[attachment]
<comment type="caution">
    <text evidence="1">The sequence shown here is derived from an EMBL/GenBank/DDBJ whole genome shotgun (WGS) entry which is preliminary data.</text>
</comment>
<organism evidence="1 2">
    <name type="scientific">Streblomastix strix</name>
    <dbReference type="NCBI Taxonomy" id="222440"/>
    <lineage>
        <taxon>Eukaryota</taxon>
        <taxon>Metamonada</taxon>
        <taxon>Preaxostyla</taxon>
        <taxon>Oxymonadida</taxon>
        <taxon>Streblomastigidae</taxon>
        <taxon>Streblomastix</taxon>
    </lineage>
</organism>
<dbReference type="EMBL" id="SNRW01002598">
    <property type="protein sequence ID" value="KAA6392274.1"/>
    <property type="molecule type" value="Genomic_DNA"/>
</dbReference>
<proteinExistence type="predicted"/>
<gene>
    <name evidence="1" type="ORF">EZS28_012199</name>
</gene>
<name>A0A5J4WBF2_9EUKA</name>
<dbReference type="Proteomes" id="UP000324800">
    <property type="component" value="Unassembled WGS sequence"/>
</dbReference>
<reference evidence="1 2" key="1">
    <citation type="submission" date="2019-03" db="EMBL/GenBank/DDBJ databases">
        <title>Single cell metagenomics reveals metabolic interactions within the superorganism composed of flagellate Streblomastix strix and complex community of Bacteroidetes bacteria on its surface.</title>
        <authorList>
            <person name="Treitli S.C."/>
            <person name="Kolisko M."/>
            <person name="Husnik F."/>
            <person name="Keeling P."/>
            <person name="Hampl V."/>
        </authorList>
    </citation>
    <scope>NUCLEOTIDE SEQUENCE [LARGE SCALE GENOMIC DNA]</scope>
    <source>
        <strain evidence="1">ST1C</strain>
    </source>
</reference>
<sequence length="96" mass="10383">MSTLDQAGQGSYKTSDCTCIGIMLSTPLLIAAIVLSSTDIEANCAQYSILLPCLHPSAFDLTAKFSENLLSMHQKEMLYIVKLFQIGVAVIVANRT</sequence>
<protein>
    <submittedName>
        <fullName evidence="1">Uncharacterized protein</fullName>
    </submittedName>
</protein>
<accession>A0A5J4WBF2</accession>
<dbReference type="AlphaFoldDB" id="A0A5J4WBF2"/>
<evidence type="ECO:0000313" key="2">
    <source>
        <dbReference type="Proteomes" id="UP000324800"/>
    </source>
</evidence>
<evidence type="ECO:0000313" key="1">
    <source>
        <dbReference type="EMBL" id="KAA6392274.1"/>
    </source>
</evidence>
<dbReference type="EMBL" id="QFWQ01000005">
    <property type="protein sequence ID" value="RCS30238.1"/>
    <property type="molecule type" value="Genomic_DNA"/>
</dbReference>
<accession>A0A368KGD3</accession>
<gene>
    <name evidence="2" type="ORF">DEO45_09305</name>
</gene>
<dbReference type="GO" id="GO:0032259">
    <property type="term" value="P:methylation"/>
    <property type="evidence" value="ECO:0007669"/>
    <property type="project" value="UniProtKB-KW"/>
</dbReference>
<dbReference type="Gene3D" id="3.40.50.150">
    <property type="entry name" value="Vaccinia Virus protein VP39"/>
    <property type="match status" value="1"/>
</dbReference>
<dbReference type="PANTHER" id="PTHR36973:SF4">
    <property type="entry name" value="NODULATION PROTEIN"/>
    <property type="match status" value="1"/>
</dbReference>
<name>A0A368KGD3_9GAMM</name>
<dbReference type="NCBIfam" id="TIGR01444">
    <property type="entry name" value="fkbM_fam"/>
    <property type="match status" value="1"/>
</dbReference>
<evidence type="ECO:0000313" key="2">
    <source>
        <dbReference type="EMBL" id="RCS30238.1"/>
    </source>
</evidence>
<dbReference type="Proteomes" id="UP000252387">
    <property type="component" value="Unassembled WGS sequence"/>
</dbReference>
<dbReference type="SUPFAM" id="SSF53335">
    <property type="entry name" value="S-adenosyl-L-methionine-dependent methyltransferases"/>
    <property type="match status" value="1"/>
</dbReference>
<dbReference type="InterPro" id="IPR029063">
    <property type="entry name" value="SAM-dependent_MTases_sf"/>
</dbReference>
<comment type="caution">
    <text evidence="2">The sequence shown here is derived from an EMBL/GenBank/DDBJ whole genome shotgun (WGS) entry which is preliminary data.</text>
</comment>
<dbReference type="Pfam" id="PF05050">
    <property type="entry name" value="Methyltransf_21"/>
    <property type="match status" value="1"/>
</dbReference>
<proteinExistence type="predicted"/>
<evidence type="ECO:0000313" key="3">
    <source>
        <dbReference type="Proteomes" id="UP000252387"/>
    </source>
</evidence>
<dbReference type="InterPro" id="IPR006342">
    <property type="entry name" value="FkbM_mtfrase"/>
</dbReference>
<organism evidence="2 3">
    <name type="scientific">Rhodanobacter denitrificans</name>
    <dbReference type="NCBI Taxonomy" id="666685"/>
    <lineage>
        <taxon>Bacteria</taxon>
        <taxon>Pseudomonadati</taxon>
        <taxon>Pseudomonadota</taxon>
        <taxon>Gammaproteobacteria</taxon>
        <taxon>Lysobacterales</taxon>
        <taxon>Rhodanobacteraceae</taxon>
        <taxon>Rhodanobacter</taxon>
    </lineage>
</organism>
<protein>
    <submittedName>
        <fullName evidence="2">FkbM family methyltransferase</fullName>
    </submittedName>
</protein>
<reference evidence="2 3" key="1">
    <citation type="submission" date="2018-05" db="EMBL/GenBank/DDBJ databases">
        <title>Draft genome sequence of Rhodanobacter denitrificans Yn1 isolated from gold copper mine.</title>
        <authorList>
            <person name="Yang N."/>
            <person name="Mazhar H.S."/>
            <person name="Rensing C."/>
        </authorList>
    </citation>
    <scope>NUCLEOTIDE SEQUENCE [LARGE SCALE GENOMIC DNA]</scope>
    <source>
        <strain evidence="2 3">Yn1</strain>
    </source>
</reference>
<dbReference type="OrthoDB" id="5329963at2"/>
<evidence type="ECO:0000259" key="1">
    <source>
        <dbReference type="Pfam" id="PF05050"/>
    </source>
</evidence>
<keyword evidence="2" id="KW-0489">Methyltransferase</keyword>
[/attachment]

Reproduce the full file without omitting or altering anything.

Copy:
<comment type="caution">
    <text evidence="1">The sequence shown here is derived from an EMBL/GenBank/DDBJ whole genome shotgun (WGS) entry which is preliminary data.</text>
</comment>
<organism evidence="1 2">
    <name type="scientific">Streblomastix strix</name>
    <dbReference type="NCBI Taxonomy" id="222440"/>
    <lineage>
        <taxon>Eukaryota</taxon>
        <taxon>Metamonada</taxon>
        <taxon>Preaxostyla</taxon>
        <taxon>Oxymonadida</taxon>
        <taxon>Streblomastigidae</taxon>
        <taxon>Streblomastix</taxon>
    </lineage>
</organism>
<dbReference type="EMBL" id="SNRW01002598">
    <property type="protein sequence ID" value="KAA6392274.1"/>
    <property type="molecule type" value="Genomic_DNA"/>
</dbReference>
<proteinExistence type="predicted"/>
<gene>
    <name evidence="1" type="ORF">EZS28_012199</name>
</gene>
<name>A0A5J4WBF2_9EUKA</name>
<dbReference type="Proteomes" id="UP000324800">
    <property type="component" value="Unassembled WGS sequence"/>
</dbReference>
<reference evidence="1 2" key="1">
    <citation type="submission" date="2019-03" db="EMBL/GenBank/DDBJ databases">
        <title>Single cell metagenomics reveals metabolic interactions within the superorganism composed of flagellate Streblomastix strix and complex community of Bacteroidetes bacteria on its surface.</title>
        <authorList>
            <person name="Treitli S.C."/>
            <person name="Kolisko M."/>
            <person name="Husnik F."/>
            <person name="Keeling P."/>
            <person name="Hampl V."/>
        </authorList>
    </citation>
    <scope>NUCLEOTIDE SEQUENCE [LARGE SCALE GENOMIC DNA]</scope>
    <source>
        <strain evidence="1">ST1C</strain>
    </source>
</reference>
<sequence length="96" mass="10383">MSTLDQAGQGSYKTSDCTCIGIMLSTPLLIAAIVLSSTDIEANCAQYSILLPCLHPSAFDLTAKFSENLLSMHQKEMLYIVKLFQIGVAVIVANRT</sequence>
<protein>
    <submittedName>
        <fullName evidence="1">Uncharacterized protein</fullName>
    </submittedName>
</protein>
<accession>A0A5J4WBF2</accession>
<dbReference type="AlphaFoldDB" id="A0A5J4WBF2"/>
<evidence type="ECO:0000313" key="2">
    <source>
        <dbReference type="Proteomes" id="UP000324800"/>
    </source>
</evidence>
<evidence type="ECO:0000313" key="1">
    <source>
        <dbReference type="EMBL" id="KAA6392274.1"/>
    </source>
</evidence>
<dbReference type="EMBL" id="QFWQ01000005">
    <property type="protein sequence ID" value="RCS30238.1"/>
    <property type="molecule type" value="Genomic_DNA"/>
</dbReference>
<accession>A0A368KGD3</accession>
<gene>
    <name evidence="2" type="ORF">DEO45_09305</name>
</gene>
<dbReference type="GO" id="GO:0032259">
    <property type="term" value="P:methylation"/>
    <property type="evidence" value="ECO:0007669"/>
    <property type="project" value="UniProtKB-KW"/>
</dbReference>
<dbReference type="Gene3D" id="3.40.50.150">
    <property type="entry name" value="Vaccinia Virus protein VP39"/>
    <property type="match status" value="1"/>
</dbReference>
<dbReference type="PANTHER" id="PTHR36973:SF4">
    <property type="entry name" value="NODULATION PROTEIN"/>
    <property type="match status" value="1"/>
</dbReference>
<name>A0A368KGD3_9GAMM</name>
<dbReference type="NCBIfam" id="TIGR01444">
    <property type="entry name" value="fkbM_fam"/>
    <property type="match status" value="1"/>
</dbReference>
<evidence type="ECO:0000313" key="2">
    <source>
        <dbReference type="EMBL" id="RCS30238.1"/>
    </source>
</evidence>
<dbReference type="Proteomes" id="UP000252387">
    <property type="component" value="Unassembled WGS sequence"/>
</dbReference>
<dbReference type="SUPFAM" id="SSF53335">
    <property type="entry name" value="S-adenosyl-L-methionine-dependent methyltransferases"/>
    <property type="match status" value="1"/>
</dbReference>
<dbReference type="InterPro" id="IPR029063">
    <property type="entry name" value="SAM-dependent_MTases_sf"/>
</dbReference>
<comment type="caution">
    <text evidence="2">The sequence shown here is derived from an EMBL/GenBank/DDBJ whole genome shotgun (WGS) entry which is preliminary data.</text>
</comment>
<dbReference type="Pfam" id="PF05050">
    <property type="entry name" value="Methyltransf_21"/>
    <property type="match status" value="1"/>
</dbReference>
<proteinExistence type="predicted"/>
<evidence type="ECO:0000313" key="3">
    <source>
        <dbReference type="Proteomes" id="UP000252387"/>
    </source>
</evidence>
<dbReference type="InterPro" id="IPR006342">
    <property type="entry name" value="FkbM_mtfrase"/>
</dbReference>
<organism evidence="2 3">
    <name type="scientific">Rhodanobacter denitrificans</name>
    <dbReference type="NCBI Taxonomy" id="666685"/>
    <lineage>
        <taxon>Bacteria</taxon>
        <taxon>Pseudomonadati</taxon>
        <taxon>Pseudomonadota</taxon>
        <taxon>Gammaproteobacteria</taxon>
        <taxon>Lysobacterales</taxon>
        <taxon>Rhodanobacteraceae</taxon>
        <taxon>Rhodanobacter</taxon>
    </lineage>
</organism>
<protein>
    <submittedName>
        <fullName evidence="2">FkbM family methyltransferase</fullName>
    </submittedName>
</protein>
<reference evidence="2 3" key="1">
    <citation type="submission" date="2018-05" db="EMBL/GenBank/DDBJ databases">
        <title>Draft genome sequence of Rhodanobacter denitrificans Yn1 isolated from gold copper mine.</title>
        <authorList>
            <person name="Yang N."/>
            <person name="Mazhar H.S."/>
            <person name="Rensing C."/>
        </authorList>
    </citation>
    <scope>NUCLEOTIDE SEQUENCE [LARGE SCALE GENOMIC DNA]</scope>
    <source>
        <strain evidence="2 3">Yn1</strain>
    </source>
</reference>
<dbReference type="OrthoDB" id="5329963at2"/>
<evidence type="ECO:0000259" key="1">
    <source>
        <dbReference type="Pfam" id="PF05050"/>
    </source>
</evidence>
<keyword evidence="2" id="KW-0489">Methyltransferase</keyword>